Areas that are available: City Point’ fair for observing a sandy beach and tidal land; West Haven Beach, good for sandy beach and marsh land, also showing some tidal animals and plants along the jetties; Lighthouse Park Beach, good; Killams Point in Branford, showing
sandy beach, tidal pools and salt marsh, excellent. More areas will be mapped out and examined during the coming year.
Schooner, Inc. has a research sailing vessel that is excellent for studying the harbor and Utilizing curriculum materials in environmental studies, learning research techniques and also acquiring navigation and sailing skills. We are very fortunate to have the vessel,
, for the unique experience it offers students and teachers. Contact, Schooner, Inc., 60 Water Street, New Haven, Connecticut.
Zinn, Donald J. 1973.
A Handbook for Beach Strollers
. University of Rhode Island, Marine Bulletin #12. $3.00. Order from: Marine Advisory Service, URI, Narragansett Bay Campus, Narragansett, RI. 02882. An excellent reference book, very readable. The New Haven Colony Historical Society on Whitney Ave. has a very interesting book on the Maritime History of New Haven, called
($2.50). For those interested in the study of land use, write to the Coastal Area Management Program, Dept. of Environmental Protection, 71 Capitol Ave., Hartford, Conn. O6115.
Books for Students
There are many historical and historical fiction books about American ships and sailors between 1750 and 1900. This material is geared to all age levels and interests. Some of the authors are: Kenneth Roberts, Jack London, Herman Melville, C. S. Forester, Jules Verne, Thor Heyerdahl, Ernest Hemmingway, to name a few. To introduce younger students, I recommend three books:
, by Holling, a classic about a hermit crab;
, a story about a herring gull;
y, by John F. Waters, a story about the horseshoe crab, a living fossil.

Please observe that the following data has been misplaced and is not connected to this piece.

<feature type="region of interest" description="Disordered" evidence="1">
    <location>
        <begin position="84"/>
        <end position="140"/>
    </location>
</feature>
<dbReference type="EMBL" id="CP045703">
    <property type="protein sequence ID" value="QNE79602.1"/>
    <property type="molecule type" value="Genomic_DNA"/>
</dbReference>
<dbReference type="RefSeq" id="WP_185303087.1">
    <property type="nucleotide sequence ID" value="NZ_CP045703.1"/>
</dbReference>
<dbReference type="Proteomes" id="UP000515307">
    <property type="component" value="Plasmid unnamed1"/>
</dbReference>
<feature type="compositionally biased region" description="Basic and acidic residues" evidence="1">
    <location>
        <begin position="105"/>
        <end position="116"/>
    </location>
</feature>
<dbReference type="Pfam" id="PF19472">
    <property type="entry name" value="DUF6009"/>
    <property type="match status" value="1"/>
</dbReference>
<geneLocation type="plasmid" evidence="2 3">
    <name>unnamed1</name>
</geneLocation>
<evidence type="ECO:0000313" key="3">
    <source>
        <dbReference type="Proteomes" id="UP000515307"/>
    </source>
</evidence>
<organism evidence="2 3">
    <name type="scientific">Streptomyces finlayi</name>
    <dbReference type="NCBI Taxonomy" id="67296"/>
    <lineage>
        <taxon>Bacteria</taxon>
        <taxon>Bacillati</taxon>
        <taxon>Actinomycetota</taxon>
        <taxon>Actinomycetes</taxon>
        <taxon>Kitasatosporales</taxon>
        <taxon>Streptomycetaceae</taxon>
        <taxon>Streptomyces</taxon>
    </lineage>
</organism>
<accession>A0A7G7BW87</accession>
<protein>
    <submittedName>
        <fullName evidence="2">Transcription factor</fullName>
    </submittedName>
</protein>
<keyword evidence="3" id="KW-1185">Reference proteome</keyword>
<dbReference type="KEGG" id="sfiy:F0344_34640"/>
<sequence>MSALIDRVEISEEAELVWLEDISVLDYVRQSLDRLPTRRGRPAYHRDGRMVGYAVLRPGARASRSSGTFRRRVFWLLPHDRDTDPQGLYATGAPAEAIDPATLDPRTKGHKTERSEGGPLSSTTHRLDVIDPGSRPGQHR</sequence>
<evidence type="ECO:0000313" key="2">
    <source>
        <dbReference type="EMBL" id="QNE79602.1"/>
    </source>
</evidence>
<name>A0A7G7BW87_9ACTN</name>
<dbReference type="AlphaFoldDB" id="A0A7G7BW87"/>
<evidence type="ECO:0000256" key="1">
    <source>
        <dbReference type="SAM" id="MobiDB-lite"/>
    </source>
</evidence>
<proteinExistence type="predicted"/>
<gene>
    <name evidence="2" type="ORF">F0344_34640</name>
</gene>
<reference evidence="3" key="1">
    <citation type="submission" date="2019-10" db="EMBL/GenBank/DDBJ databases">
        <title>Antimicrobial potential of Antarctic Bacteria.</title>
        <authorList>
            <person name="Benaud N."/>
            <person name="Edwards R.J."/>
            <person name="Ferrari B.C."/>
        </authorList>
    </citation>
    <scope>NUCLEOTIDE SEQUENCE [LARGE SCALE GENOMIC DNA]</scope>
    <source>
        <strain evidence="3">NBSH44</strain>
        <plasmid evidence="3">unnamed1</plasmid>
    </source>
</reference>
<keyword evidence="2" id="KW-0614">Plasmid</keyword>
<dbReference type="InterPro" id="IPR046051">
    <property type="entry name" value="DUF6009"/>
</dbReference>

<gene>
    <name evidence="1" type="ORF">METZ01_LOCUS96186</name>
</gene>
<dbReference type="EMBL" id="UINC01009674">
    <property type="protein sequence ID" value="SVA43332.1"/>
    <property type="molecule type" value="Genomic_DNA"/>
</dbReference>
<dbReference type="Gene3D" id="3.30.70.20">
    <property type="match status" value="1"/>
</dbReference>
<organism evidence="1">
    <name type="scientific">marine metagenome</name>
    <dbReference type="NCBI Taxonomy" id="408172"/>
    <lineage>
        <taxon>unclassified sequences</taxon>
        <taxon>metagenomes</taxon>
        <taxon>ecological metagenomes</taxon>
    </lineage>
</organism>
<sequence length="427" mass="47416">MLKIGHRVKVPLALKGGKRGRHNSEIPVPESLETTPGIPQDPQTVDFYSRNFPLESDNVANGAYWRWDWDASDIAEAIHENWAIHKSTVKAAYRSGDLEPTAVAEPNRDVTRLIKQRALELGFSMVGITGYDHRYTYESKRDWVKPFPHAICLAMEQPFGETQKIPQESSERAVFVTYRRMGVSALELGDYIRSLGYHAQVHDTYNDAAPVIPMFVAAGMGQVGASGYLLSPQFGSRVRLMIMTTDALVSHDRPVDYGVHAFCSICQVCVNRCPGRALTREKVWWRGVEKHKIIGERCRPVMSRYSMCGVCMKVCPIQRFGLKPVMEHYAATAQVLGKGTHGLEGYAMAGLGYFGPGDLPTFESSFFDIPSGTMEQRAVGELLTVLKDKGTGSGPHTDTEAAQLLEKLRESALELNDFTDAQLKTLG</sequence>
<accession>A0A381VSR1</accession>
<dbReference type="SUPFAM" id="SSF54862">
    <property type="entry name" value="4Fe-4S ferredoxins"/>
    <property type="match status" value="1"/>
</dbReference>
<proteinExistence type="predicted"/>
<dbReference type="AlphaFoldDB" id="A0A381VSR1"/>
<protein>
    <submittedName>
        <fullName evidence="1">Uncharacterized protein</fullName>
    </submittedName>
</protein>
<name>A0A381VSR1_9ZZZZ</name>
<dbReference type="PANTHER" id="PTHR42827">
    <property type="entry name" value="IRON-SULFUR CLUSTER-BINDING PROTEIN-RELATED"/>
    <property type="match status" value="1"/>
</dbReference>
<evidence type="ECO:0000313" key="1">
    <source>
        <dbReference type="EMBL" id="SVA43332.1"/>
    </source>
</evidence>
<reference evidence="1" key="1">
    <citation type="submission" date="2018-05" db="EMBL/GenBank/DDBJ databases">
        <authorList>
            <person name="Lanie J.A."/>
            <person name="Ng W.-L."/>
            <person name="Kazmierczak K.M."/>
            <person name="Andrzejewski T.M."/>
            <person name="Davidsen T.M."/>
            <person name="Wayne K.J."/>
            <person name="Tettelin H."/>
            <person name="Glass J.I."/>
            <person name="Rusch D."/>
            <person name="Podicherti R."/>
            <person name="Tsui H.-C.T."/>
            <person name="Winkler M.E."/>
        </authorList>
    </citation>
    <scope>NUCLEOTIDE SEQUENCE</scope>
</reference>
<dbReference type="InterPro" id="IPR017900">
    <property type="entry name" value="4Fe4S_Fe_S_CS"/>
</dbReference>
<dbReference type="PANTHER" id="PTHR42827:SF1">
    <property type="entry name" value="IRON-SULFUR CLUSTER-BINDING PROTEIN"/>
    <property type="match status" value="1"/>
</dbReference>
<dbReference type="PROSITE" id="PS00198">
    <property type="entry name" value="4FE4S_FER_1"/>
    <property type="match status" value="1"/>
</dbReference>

Music and Art
The chanty was very important to the life of a sailor. This bit of folk music told many a tale of the sea or the longing for home.
American Sea Songs and Chanties
by Frank Shay is an excellent source. There are two craft forms that sailors did to pass the long days of sea voyages. Macrame is the fine art of tying knots to make a variety of things. There are many craft books on the subject. Whaling sailors would etch into whalebone and make many beautiful designs by rubbing ink into the grooves that were made in the ivory. m e book,
, by Leslie Linsley explains
this delicate art in detail. Another form of art originally done by the Japanese is called Gyotaku; it is simply a rubbing of a previouslypainted whole fish that is pressed onto rice or construction paper. Making mobiles from materials gathered on the beach is very effective. The book,
Guide for Mobiles: Experiments
with Balance and Making Constructions
, Webster Division, McGrawHill Book Co., New York, is most helpful.
Besides trips to the Coast Guard or speakers from the Navy or National Fisheries in Milford, other people can talk to the students about their marineassociated jobs. A very good booklet,
MarineRelated Occupations; A Primer for High School Students
, by Prentice K. Stout and Sara Callaghan is available from the University of Rhode Island, Marine Advisory Service Narragansett Bay Campus, Narragansett, R.I. 02882, by asking for Marine Memorandum # 41.
Ocean in Your Classroom
, by Barbara S. Waters. Cape Cod Extension Service, Railroad Ave., Barnstable, MA. 02630. This Is highly recommended as an easy way to get started with an aquarium. ($1.25).